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What’s a REPRESENTATIVE Democracy?

March13

Image result for australian parliament

 

GOAL:

I understand why representation is a feature of Australia’s federal parliamentary system.

 

 

APK:

We say that Australia is a democratic society; what does this mean?

Briefly discuss and write class responses on poster paper or the board.

 

NI:

The word ‘democracy’ comes from two Greek words: demos meaning ‘the people’ and kratos meaning ‘power’. Effectively, the word ‘democracy’ means ‘people power’ – the right of the people of a nation to make decisions about how they are governed.

Application 1:

Scenario 1

Ask the class where they would like to go for a class excursion. Say that, as a class, they have to choose just one destination/venue. (Direct democracy). Observe students making the decision and record the time taken by class to make the decision.

Scenario 2

Divide the class into groups of 4-5 students and present them with the following scenario.

You are all friends and have been to the movies together. You are now hungry and need to agree on a place to eat. Where will you go? Instruct one student in each group to time how long it takes for their group to come up with a decision.

Draw the class together and record each group’s answers and the time they took to give it.

Compare group times and class times in decision-making. Facilitate a brief discussion about the ease of making a decision.

Is it easier with more or less people?

What are the respective advantages and disadvantages of making decisions in small groups versus making decisions in a larger group like a class? 

Explain that Australia is a country of over 24 million people and around 7,686,830 square kilometres.

Have students go back to original groups of 4 or 5. Explain now each small group will decide where they would like to go on a second class excursion. They are to then select a representative who will meet with the other group’s representatives to discuss the issue and make a decision for the whole class. (Representative Democracy)

Observe student representatives making the decision and record the time taken by class to make the decision.

 

NI:

Democracies are sometimes divided into direct and indirect (also known as representative democracy). The latter are the most common.

In indirect, or representative democracy, citizens elect representatives to make laws on their behalf. This is what most modern countries have today.

Australia is a representative democracy, meaning that we choose representatives to make decisions on our behalf, similar to a SRC.

 

Application 2:

Task 1: Ask students to either work in pairs or small groups to critically evaluate the benefits/disadvantages of all Australians making decisions (Direct Democracy) using a PMI or SWOT analysis to assist them.

Draw class together and discuss each group or pair responses-take notes

Task 2: Ask students to either work in pairs or small groups to critically evaluate the benefits/disadvantages of all representatives making decisions (Indirect democratic representation) using a PMI or SWOT analysis to assist them.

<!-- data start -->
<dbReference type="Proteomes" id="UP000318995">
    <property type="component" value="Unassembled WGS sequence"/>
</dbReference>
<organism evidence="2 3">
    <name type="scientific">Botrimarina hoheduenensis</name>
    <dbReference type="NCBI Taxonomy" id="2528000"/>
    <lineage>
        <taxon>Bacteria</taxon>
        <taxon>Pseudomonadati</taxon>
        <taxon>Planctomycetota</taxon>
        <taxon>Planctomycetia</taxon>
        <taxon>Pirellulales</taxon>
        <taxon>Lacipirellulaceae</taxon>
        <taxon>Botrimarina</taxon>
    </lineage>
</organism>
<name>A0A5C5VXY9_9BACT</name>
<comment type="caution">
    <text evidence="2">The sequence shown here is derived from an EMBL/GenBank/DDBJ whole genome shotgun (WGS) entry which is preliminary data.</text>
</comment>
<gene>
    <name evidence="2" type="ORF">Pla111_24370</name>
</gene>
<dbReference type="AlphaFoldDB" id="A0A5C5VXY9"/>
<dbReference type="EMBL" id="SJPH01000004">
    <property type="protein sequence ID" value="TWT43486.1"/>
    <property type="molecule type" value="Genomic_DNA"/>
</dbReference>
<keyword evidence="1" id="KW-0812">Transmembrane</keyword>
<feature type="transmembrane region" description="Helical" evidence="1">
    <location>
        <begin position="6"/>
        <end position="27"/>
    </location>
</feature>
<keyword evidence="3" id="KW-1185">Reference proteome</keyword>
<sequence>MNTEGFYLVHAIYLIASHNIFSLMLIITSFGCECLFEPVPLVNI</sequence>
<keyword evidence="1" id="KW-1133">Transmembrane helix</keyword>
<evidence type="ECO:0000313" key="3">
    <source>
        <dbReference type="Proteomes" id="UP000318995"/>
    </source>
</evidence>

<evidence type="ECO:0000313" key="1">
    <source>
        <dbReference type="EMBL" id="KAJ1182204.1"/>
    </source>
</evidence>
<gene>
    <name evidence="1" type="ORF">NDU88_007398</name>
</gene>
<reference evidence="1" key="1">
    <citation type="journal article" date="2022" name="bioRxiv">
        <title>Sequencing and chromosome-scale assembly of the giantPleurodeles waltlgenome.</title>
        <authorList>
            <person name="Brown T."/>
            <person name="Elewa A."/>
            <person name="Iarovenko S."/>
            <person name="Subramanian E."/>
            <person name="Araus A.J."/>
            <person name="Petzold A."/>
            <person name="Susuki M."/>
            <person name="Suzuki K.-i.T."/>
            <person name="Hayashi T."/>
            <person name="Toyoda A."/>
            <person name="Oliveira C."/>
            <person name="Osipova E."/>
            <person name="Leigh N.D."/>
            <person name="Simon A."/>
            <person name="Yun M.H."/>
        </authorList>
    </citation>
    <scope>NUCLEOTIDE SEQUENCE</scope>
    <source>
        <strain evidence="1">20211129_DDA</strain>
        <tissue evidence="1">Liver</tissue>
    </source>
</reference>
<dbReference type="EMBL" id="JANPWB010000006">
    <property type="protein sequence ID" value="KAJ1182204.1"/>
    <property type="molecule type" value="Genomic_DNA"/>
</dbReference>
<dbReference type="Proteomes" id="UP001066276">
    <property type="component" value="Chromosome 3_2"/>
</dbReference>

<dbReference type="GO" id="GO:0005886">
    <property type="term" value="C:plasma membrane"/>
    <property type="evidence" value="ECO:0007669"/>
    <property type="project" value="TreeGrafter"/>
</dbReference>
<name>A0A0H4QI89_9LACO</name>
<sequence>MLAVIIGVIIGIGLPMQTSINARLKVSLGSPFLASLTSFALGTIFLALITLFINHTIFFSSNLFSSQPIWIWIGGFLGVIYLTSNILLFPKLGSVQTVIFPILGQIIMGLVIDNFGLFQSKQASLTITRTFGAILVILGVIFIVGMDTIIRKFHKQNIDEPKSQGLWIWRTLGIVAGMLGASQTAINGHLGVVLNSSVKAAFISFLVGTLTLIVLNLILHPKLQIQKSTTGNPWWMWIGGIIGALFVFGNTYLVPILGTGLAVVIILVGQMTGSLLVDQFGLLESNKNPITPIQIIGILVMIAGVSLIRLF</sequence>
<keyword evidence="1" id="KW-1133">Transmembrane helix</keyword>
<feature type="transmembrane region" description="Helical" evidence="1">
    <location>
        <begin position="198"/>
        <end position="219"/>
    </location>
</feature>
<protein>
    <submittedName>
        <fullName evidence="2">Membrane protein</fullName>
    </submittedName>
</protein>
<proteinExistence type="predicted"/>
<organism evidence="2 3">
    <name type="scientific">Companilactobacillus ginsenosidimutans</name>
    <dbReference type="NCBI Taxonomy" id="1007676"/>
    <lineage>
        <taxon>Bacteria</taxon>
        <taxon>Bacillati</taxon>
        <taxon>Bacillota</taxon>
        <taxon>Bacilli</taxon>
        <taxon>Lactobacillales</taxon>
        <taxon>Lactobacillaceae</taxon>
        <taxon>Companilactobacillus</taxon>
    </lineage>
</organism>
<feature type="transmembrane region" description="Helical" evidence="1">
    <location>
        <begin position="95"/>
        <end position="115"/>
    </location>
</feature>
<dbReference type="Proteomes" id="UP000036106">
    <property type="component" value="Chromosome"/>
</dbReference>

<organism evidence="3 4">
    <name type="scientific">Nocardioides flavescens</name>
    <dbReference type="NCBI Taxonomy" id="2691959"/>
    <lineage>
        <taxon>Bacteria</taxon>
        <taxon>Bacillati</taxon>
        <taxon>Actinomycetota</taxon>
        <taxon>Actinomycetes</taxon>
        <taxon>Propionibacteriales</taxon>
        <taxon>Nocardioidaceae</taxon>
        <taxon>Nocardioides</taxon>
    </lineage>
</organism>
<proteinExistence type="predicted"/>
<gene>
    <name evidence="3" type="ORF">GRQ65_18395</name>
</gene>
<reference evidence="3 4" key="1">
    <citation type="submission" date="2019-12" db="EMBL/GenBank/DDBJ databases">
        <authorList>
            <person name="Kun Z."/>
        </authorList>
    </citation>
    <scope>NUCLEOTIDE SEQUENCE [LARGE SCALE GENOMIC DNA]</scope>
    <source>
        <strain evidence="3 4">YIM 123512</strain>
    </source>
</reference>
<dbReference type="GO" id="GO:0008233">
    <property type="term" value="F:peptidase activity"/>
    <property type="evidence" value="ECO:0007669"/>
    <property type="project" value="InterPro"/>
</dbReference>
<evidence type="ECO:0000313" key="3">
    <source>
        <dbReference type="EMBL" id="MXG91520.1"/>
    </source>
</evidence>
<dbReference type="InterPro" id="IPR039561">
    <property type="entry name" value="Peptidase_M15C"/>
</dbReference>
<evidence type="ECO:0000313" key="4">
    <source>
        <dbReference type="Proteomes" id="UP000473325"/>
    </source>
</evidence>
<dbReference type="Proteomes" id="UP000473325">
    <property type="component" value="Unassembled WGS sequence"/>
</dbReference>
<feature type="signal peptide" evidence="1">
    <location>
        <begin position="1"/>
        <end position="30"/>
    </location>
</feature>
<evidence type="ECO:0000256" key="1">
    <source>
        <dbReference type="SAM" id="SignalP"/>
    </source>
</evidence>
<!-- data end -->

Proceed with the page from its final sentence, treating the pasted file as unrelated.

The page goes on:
Draw class together and discuss each group or pair responses-take notes

 

Ask students when they think it is appropriate to use direct representation and indirect representation.

Ask them to provide examples.

 

Record responses on large poster paper and in INBs

 

NI:

Federal Parliament represents, and makes laws that affect, all Australians. Federal Parliament has two houses:

The House of Representatives and the Senate.

 

House of Representatives:

Each member in the House of Representatives represents roughly an equal number of voters. Therefore Australia is divided into electorates.

Why are these ‘electorates’ different sizes?

These boundaries sometimes change-why?

 

The Senate:

The original States at the time of Federation were guaranteed the same number of Senate representatives. This gave each State equal representation in the Senate. This was to encourage the smaller States to join the Federation in 1901. This equality in representation is enshrined in the Australian Constitution.

Originally each State had six Senate representatives, but, because of the growth in Australia’s population, this number has now expanded to twelve. This increase in Senate representation is also determined by the Constitution in what is called the nexus – the number of Senate members must be approximately half the number of the total number of members in the House of Representatives. The two Territories do not have the same number of Senators (only 2 each) because they are not ‘original states’.

 

Goal Reflection:

…What does ‘representative democracy’ mean?

…What are the advantages of representative democracy?

…Are there disadvantages to representative democracy?

….Why do you think Australia chose representative democracy as its system of government?

Homework – who is my local representative?

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